The most extraordinary wild swim of my Summer ‘19 so far—and most arduous hike to it—is Jade Lake, one of the more than 700 lakes in the 415,000-acre Alpine Lakes Wilderness. I would have been happy/ecstatic if I had just loafed around on the shores of nearby Marmot Lake where my husband and I had pitched out tent, but I’m glad we heeded the advice of all the hikers we talked with on the trail: “Go to Jade,” they said. “You’ll be richly rewarded.” Indeed.
We accepted the challenge and with our day packs, lunch, and a pair of hiking poles between us, we set off for Jade Lake. It is not a hike but a steep, slow, ankle-twisting scramble across a talus slope that extends from just south of Marmot Lake all the way to a flattish stretch of boggy land on the approach to Jade. There was no trail, just a very spare but thoughtful series of cairns to guide us toward our destination. The only difference between the rocks used to build the cairns and the other rocks all around us was that the cairns were distinctively horizontal. Once we reached the first cairn, we just stood there scanning the wide slope from edge to edge looking across a field of mostly chunky squarish boulders and rocks for some anomalies: discreet piles of flat rocks—usually just four or five. Talus slopes are dynamic and it’s likely there were more and possibly taller cairns (or even trail markers once upon a time) that have succumbed to gravity, the push of rain, ice, and snow that covers these slopes most of the year.
We were in no hurry to cover the two miles. The weather was dry and sunny and the longer we baked on the hike, the more delicious the icy water would feel on our skin.
Though we had seen photographs of Jade Lake, nothing prepared us for the moment we first saw the lake. The color is laughably stunning and surreal. “Jade” doesn’t quite capture it. Turquoise? Teal? Aquamarine? Swimming-pool Blue? Maybe we should just call it “Jade-Lake Jade.”
The color of Jade Lake is attributed to the fine, almost talcum-powder-fine crushed rock worn down by the scouring of the glaciers and carried into the lake by the meltwater. This “glacial milk” or “rock flour” as it is known remains suspended in the lake water like silt and causes the most stunning color of blue-green of the sun’s visible light spectrum to be reflected to our eyes. The other colors, the longer wavelength reds and oranges are absorbed in the lake and not reflected back to our eyes.
Other lakes in and beyond Jade Lake—and some rivers as well—show this beautiful jade color, but none is quite as thoroughly jade as Jade.
After a good long while of oohing and ahhing by the edge of the lake, it was time to swim. I dipped my feet in for a quick test of the water temperature. It was probably around 55 degrees F, maybe more. I’ve been swimming since March when an actual thermometer read 52 degrees F so I had a sense of what I could tolerate and enjoy safely. I slipped in and felt that ear-to-ear smile break across my face. I dog paddled with my head above water, spinning around so I could see the entire shoreline of the lake. I was in a vast bowl of cool liquid jade. The bottom of the lake wasn’t visible—the lake is opaquely jade but I could see my feet as if the water was crystal clear. I swam a little ways off shore, testing how far I could go toward the middle without the risk of becoming hypothermic and not having enough muscle strength to get back to shore.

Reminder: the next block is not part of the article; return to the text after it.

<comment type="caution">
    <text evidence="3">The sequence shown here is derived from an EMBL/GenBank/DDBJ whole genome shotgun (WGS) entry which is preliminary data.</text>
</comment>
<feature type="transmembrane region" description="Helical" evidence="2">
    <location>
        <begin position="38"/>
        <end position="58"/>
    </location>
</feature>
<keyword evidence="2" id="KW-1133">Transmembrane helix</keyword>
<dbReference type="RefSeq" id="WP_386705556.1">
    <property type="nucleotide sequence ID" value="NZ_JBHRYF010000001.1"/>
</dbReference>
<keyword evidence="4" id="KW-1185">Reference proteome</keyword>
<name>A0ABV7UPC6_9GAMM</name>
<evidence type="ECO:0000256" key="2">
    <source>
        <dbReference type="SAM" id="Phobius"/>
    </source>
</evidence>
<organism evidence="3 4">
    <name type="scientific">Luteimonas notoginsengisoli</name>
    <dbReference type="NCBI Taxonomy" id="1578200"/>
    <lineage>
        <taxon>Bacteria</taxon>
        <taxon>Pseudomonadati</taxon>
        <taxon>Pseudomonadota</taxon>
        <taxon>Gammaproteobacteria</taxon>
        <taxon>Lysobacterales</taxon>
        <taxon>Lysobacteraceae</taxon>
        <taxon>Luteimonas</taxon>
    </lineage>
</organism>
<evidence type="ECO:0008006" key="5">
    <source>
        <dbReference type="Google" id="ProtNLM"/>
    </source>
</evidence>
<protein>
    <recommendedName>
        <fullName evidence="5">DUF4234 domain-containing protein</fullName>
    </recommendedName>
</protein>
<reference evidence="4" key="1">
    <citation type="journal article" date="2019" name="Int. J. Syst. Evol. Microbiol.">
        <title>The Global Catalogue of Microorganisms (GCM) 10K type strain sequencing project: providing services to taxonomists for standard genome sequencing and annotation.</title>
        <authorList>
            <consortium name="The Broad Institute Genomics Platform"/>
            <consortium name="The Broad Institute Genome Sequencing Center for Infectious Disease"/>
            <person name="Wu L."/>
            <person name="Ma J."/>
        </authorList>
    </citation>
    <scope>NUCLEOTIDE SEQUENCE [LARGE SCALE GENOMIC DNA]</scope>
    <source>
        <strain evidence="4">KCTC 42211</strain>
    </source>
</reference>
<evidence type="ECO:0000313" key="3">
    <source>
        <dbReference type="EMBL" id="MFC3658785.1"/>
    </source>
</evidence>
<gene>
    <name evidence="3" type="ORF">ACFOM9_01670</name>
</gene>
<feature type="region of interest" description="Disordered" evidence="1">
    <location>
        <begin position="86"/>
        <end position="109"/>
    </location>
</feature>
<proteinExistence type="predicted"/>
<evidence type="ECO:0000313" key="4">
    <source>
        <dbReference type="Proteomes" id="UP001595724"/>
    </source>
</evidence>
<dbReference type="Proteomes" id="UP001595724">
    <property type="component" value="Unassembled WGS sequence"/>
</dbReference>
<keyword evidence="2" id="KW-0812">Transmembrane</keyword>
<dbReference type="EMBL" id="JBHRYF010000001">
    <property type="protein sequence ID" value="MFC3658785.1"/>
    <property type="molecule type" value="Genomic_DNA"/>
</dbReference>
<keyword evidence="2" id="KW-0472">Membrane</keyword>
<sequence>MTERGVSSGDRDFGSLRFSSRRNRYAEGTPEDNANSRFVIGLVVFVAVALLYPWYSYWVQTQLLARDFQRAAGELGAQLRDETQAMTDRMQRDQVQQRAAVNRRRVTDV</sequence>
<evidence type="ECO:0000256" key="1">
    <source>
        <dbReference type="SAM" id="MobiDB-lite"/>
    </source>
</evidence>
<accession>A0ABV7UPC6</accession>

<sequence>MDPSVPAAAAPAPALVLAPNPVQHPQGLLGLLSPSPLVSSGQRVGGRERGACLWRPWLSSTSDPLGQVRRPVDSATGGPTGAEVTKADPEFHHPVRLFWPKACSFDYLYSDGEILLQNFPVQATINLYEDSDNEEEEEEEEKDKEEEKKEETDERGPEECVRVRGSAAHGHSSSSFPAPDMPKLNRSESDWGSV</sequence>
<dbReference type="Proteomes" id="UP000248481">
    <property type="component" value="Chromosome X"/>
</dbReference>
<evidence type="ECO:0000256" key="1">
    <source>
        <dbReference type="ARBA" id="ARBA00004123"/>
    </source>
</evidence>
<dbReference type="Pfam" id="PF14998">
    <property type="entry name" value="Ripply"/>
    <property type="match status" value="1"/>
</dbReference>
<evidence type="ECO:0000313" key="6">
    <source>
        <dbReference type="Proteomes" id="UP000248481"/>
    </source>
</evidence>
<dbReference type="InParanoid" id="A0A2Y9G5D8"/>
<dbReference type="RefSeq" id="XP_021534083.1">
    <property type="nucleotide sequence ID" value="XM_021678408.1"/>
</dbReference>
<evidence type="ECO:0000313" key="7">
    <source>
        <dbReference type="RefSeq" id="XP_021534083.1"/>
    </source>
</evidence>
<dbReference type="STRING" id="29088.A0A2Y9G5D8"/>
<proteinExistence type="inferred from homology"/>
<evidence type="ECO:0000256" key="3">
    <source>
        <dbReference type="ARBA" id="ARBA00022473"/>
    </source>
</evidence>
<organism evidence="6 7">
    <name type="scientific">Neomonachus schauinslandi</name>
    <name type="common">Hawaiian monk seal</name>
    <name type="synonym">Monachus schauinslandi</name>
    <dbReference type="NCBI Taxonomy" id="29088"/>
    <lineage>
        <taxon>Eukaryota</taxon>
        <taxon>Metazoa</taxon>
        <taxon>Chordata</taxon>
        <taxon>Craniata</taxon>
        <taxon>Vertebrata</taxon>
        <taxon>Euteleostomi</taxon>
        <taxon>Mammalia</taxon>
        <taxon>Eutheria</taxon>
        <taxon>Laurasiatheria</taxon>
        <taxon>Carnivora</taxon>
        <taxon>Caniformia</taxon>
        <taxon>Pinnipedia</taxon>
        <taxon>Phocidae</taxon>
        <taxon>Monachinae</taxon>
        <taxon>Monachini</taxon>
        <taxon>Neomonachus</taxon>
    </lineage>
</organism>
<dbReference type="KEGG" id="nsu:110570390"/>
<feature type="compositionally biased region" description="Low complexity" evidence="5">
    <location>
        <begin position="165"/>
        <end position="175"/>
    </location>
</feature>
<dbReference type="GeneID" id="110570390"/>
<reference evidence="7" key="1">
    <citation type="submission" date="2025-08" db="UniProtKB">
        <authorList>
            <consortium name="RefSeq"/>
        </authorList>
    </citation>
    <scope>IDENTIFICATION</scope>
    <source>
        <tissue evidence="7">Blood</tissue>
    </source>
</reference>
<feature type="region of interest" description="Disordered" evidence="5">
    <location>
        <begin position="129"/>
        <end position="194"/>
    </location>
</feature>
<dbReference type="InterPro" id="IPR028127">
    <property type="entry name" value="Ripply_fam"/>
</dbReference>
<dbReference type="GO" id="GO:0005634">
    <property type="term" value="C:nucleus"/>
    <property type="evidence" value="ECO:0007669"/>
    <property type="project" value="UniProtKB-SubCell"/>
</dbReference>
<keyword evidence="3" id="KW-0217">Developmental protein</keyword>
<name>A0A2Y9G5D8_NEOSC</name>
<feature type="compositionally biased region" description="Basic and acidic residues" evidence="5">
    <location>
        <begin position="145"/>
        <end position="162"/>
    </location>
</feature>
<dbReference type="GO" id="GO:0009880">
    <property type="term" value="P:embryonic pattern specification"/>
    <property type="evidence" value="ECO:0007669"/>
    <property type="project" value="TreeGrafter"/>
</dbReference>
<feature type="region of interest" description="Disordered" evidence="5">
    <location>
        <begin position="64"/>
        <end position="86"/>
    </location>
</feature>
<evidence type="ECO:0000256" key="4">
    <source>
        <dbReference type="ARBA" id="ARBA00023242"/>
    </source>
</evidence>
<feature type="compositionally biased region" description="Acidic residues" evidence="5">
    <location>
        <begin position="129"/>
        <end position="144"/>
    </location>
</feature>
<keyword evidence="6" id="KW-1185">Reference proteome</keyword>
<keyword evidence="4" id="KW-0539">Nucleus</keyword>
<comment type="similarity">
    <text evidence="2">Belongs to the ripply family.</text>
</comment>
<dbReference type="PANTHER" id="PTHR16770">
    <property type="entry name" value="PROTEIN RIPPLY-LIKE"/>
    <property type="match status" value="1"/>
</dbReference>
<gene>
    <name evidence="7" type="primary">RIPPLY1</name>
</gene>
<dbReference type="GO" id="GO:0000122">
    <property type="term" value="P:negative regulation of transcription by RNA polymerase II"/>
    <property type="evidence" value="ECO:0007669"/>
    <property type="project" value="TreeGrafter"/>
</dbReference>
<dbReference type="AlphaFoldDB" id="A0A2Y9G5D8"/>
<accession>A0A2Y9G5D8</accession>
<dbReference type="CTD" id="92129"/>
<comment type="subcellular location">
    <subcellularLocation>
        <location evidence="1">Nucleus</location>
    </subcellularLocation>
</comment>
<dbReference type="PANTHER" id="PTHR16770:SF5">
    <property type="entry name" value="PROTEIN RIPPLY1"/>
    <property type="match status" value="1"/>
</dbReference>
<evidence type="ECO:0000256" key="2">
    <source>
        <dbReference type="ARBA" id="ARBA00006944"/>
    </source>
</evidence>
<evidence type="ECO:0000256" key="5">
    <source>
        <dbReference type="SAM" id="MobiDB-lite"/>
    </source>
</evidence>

One of the most challenging aspects of swimming in such beautiful water in such a remote wilderness (and working hard to get there) is knowing when enough is enough. I wanted to stay in for hours. It might be my once-in-a-lifetime visit to Jade Lake but I also didn’t want to turn myself into a shivering mass of hypothermia. I floated around a bit, then swam a few strokes, the floated some more while spinning myself around to take in the scenery. I was in a total of fifteen minutes or so, no more than 50 feet from the shore. Little did I know the best part was still to come.
Sitting quietly in the sun on the warm rocks, my husband and I heard the calls of an osprey on the far side of the lake. We eventually spotted it as it flew from the top of one tall evergreen on the far shore to another, its white wings bright against the dark green trees. Back and forth, back and forth. And then…
And then it flew over the edge of Jade Lake and the underside of those white wings and white body turned the color of the lake. A Jade Bird. It floated over the water just long enough for us to do a double-take and then fully take in this glorious natural sight. I attempted a photograph but that kind of light, that kind of ephemeral beauty, just can’t be captured.
Before you go to Jade Lake, please read the trip reports on the Washington Trails Association (WTA) page here. It looks like this lake is getting more love (and less respect) that it needs. Please tread lightly, camp quietly, swim without whoopin’ it up.
In addition to swimming in Jade Lake on this trip, we swam in Marmot Lake, Hyas Lake, Little Hyas Lake, and Lake Clarice. I had plenty of time to stare into these beautiful lakes, especially Marmot Lake where we camped. I’m eager to learn more about the different effects on our brains of the sight and sound of rippling lake water, flowing river water, and wave-rolled ocean water.